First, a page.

Dignity, Deserving, and Disciples
Category: Bishop's Sermons
Speaker: The Rt Rev Mark D.W. Edington
Tags: future, disciples, dignity, forward, unhappy
September 20, 2020 • The Sixteenth Sunday after Pentecost
Saint James’s Church, Florence
Text: Matthew 20:15b: “... Or are you envious because I am generous?"
There are a lot of unhappy people in the Bible today. There are a lot of people complaining about their circumstances, or their situation, or the way they feel they have been treated.
We don’t know with any precision the date of the Exodus of the people of Israel, or of their forty years of wandering in the wilderness; but whenever it may have been, it was at least centuries before the time of Jesus. But while the people in our stories today are separated by hundreds of years, they have this in common: They are equally miserable.
Equally miserable, yes, but miserable for different reasons. One group, the Israelites in the wilderness, they are unhappy because they are comparing their present with their past. Maybe they are free now; but before they were fed. Maybe they are God’s own people now; but before they at least houses.
The other group, the workers in the vineyard, they are unhappy because they are comparing their own lot with the fortunes of the people next to them. They came to work, and others came to work, and still others came to work, and the paymaster paid them all the same, even though some of them came at the last moment.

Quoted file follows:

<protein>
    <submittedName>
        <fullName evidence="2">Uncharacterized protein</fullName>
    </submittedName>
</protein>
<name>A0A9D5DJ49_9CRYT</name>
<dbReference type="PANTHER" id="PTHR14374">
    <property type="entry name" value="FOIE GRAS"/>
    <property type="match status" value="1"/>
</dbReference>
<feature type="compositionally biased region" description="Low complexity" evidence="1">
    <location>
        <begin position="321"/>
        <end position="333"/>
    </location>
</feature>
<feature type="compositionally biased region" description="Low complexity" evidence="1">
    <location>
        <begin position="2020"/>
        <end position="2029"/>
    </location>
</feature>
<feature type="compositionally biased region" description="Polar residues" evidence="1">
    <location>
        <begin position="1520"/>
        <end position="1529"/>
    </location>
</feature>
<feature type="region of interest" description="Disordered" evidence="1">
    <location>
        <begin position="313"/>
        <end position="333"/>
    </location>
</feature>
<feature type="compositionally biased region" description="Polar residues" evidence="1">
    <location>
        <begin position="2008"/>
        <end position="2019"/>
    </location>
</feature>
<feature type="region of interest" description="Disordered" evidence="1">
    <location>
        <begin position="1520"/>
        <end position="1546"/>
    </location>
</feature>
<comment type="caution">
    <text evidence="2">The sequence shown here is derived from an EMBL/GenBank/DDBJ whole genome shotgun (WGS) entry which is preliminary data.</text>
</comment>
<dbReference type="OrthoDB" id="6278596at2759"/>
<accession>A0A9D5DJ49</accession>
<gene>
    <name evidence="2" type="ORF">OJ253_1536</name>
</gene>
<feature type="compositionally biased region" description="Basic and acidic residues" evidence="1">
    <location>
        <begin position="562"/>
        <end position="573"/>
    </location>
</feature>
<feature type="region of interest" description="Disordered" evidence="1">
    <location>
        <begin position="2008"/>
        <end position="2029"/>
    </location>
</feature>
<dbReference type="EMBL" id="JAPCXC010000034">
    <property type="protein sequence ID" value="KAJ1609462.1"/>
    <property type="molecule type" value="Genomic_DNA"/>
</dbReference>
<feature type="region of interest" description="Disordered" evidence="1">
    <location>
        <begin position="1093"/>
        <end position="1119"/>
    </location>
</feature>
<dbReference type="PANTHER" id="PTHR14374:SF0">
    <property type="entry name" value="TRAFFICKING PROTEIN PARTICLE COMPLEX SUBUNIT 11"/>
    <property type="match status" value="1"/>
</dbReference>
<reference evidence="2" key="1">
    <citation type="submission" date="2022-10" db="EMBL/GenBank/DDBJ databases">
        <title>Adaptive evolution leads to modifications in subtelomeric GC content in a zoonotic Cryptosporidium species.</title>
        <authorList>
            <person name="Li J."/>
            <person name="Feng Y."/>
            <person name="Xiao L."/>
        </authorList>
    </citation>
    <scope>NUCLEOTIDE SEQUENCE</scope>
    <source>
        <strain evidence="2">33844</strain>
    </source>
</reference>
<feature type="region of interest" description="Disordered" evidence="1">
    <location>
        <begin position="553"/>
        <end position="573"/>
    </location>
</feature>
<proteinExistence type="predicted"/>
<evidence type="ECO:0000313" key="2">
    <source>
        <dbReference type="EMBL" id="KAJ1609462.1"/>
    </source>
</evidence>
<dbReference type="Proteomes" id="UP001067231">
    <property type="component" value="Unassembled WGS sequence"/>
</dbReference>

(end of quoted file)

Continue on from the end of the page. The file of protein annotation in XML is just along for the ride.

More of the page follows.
The ones who came first, and worked longest, they aren’t really remembering the agreement they were happy to make at the beginning of the day, back when all they wanted was a chance to get paid. Now, they are only thinking about what the others got, and wondering why they didn’t get more.
There are a lot of unhappy people in the Bible today. They are looking backward, toward the past, or they are looking around, measuring themselves against what others have.
There are a lot of unhappy people in the world today. They are looking back to what they feel was a better time, a golden age—a moment when maybe things weren’t perfect, but they sure seemed better.
Maybe we weren’t as welcoming as we should have been. Maybe we weren’t as innocent as we thought we were. But we felt more powerful, or more influential, or more secure, or just more comfortable.
Or they are looking around and comparing themselves to the people around them. They look at the car they drive, or the clothes they wear, or the vacations they go on, or the number of people who follow them on Twitter or like the pictures they post in Instagram, and they resent the other people who seem to be doing better, or having it easier, or being more influential.
Now let me just stop right here and ask you: You don’t see yourself in either of those groups of unhappy people, do you? You never look back and wish things were like they were in the good old days, right? You don’t just quickly add up all the little things you notice about someone else and make a fast calculation about whether they’re doing better or worse than you are, do you?
You’re never unhappy in those ways, are you? Are you sure?
Today we are offered a teaching about the direction in which disciples look. We are offered a teaching, if we are willing to learn it. And we are offered a teaching in how to measure ourselves, what standard to hold ourselves up to—if we are willing to listen to it.
The first lesson is that disciples don’t look backward. If we are disciples then the past is no fit place for us to live; if we are disciples, then what has come before is there for one purpose only, and that is to equip us for what lies ahead of us.